I have always been tall and thin. I’m 5’10″ and I hover around the same weight and size since college. (I don’t own a scale, but it’s around 125–128 lbs).
Body Issue Don’t Discriminate
Something most people don’t think applies to me is body confidence issues. People generally look at me and consider me “lucky.” Of course, it’s not luck. I exercise daily, often more than once a day, and I maintain a very active lifestyle. I strive to eat healthy foods.
But I’m not immune to body confidence issues.
The truth is that I’ve struggled with body confidence issues my whole life. As far back as I can remember, people felt they had the right to comment on my body in a way that would never be acceptable if I were a fat girl.
Bony macaroni. String bean. Flag pole.
Even back then, when I was “skin and bones,” I had “pulkies”, as my mom used to call them. That’s a Yiddish word for thighs with a little meat on them. I felt self-conscious in shorts to the point where I stopped wearing them.
When I was 10, some girls in my class called me anorexic. I didn’t even know what it meant. When I was 12, the boys teased me relentlessly for being flat-chested.
I was always the tallest of my friends and for a long time the tallest in my class, but never the fastest or strongest or best athlete. I longed for well-defined muscles and the ability to touch my toes.
For a long time, I was awkward. I never knew where to put my long limbs, how to navigate and control them.
At War With My Body
In mindfulness training we learn about “coming home to the body.” For a long time, my body and I were at war. The war didn’t manifest in an eating disorder; it was more of a mental warfare. It wasn’t safe to come home to my body.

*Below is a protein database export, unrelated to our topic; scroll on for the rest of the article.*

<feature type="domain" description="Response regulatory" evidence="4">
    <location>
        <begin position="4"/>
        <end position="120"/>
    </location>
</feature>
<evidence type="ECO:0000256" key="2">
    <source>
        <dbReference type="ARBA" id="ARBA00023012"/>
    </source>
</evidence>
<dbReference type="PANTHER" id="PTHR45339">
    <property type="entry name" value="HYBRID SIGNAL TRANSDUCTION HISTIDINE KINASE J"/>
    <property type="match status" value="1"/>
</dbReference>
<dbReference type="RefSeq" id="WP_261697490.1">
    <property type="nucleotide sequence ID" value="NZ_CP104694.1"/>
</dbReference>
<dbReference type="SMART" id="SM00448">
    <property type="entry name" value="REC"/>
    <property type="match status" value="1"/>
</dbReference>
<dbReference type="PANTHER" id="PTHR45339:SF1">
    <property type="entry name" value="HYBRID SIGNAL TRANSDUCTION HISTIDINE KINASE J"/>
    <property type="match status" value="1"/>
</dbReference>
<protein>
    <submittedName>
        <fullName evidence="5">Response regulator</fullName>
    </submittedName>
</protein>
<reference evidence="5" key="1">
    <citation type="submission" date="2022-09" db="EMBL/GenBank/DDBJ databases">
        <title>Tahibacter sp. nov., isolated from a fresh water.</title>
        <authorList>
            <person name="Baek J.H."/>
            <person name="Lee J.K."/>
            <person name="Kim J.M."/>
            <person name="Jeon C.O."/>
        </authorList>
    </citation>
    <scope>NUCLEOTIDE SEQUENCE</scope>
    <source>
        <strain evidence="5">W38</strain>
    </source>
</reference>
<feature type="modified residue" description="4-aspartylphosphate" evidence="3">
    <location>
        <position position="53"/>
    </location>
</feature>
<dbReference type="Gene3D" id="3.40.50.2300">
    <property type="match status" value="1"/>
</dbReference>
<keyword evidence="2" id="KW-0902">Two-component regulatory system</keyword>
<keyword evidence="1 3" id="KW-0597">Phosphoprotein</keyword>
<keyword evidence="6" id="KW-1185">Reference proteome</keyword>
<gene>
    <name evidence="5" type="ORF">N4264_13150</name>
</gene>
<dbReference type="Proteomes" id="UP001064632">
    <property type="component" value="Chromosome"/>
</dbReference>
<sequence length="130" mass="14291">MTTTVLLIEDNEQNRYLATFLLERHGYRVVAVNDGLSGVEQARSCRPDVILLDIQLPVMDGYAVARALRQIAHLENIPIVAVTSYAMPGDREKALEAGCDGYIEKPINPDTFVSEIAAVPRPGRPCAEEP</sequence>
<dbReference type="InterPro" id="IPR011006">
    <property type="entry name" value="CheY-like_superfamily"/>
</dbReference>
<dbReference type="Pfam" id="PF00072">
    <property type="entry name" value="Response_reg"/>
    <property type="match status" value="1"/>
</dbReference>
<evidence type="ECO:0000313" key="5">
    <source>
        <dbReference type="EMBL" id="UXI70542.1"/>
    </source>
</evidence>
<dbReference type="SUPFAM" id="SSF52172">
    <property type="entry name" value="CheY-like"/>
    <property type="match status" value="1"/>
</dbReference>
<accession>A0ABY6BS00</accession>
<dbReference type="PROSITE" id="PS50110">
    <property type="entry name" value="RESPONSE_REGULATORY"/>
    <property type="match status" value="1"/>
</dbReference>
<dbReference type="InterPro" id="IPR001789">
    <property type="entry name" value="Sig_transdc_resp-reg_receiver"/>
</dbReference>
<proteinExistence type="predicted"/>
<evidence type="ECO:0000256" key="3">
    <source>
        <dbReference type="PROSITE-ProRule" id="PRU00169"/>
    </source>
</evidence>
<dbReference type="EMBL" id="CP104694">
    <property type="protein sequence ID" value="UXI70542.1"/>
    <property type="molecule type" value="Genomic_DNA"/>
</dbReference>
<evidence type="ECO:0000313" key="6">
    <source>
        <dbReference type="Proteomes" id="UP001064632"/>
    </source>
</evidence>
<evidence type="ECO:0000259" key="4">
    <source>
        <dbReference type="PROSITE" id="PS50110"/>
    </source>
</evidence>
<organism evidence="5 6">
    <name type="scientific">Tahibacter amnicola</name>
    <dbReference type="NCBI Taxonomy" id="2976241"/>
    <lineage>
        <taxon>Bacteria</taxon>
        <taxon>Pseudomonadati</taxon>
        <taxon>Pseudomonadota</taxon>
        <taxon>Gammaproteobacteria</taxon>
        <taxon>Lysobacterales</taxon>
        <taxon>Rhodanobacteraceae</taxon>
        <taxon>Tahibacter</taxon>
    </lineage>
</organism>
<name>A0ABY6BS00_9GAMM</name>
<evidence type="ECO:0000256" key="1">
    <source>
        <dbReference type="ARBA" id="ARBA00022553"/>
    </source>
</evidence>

Some days, I could be so mad at my body. I want it to be stronger and more flexible. More muscular, but not too muscular. I want the right muscle tone in the right places.
So. Many. Fucking. Requests.
The Turning Point in My Body Relationship
Almost five years ago I began my Fitness First Ritual. The original purpose of that ritual was more about getting out of my apartment before getting sucked into email. But the reasons we start something and the reasons we continue something are often different.
As my body supported me day after day after day in a morning workout, we developed a new relationship. With each week and month of workouts, I began to appreciate my body more. I nourished it better. I stopped drinking so much. I showed it love.
And it, in turn, showed love back to me.
How My Body Supports Me
My body is a force.
Flying trapeze. Trampoline. Swimming. Lifting. The strain I put on my hands and shoulders. Not just in my physical activities, but in all the writing I do.
Sitting. Standing. Typing.
Running for a train. Miles of subway stairs. Miles of pavement.
Last year I walked over 5 million steps.
At the age of 42 I asked it to defy gravity and do front flips on a trampoline without safety lines. And it did.
Over the past year, I’ve been under the stress of grief, or selling my home, of facing various personal challenges, and it still supports me. Unfailingly.
There have been days when I wish my body would jump higher, reach farther, stretch more. Each time, I remember all that my body does for me.
Learning Not to Push
Over the past five years, since starting my fitness first ritual, I’ve learned how to listen better to my body. We have conversations that don’t involve the mind.
There are days when I feel not as strong, when my body doesn’t want to be pushed in the gym. I accept it where it is, trusting that it will tell me when it’s ready.
Aside from workouts, the other tool I’ve used to shift my relationship with my body is a body gratitude meditation. In my meditation, I scan my body, pausing to thank each body part for what it does for me.
Coming Home to My Body
Through these processes, I’ve grown to love my body where it is and how it is in any moment.
I’m sure you may look at me and say “it’s easy for you, because of how you look.” And my point in sharing this is to make clear that it’s not any easier for me or for any thin person.
We all have body issues.
We get only one body. We must learn to love it, to care for it, to nourish it. And it, in turn, will support us.
As I’ve nourished my appreciation for my body, it has allowed me in. The war has ended. I’ve learned to love my body.
And my body has welcomed me back home.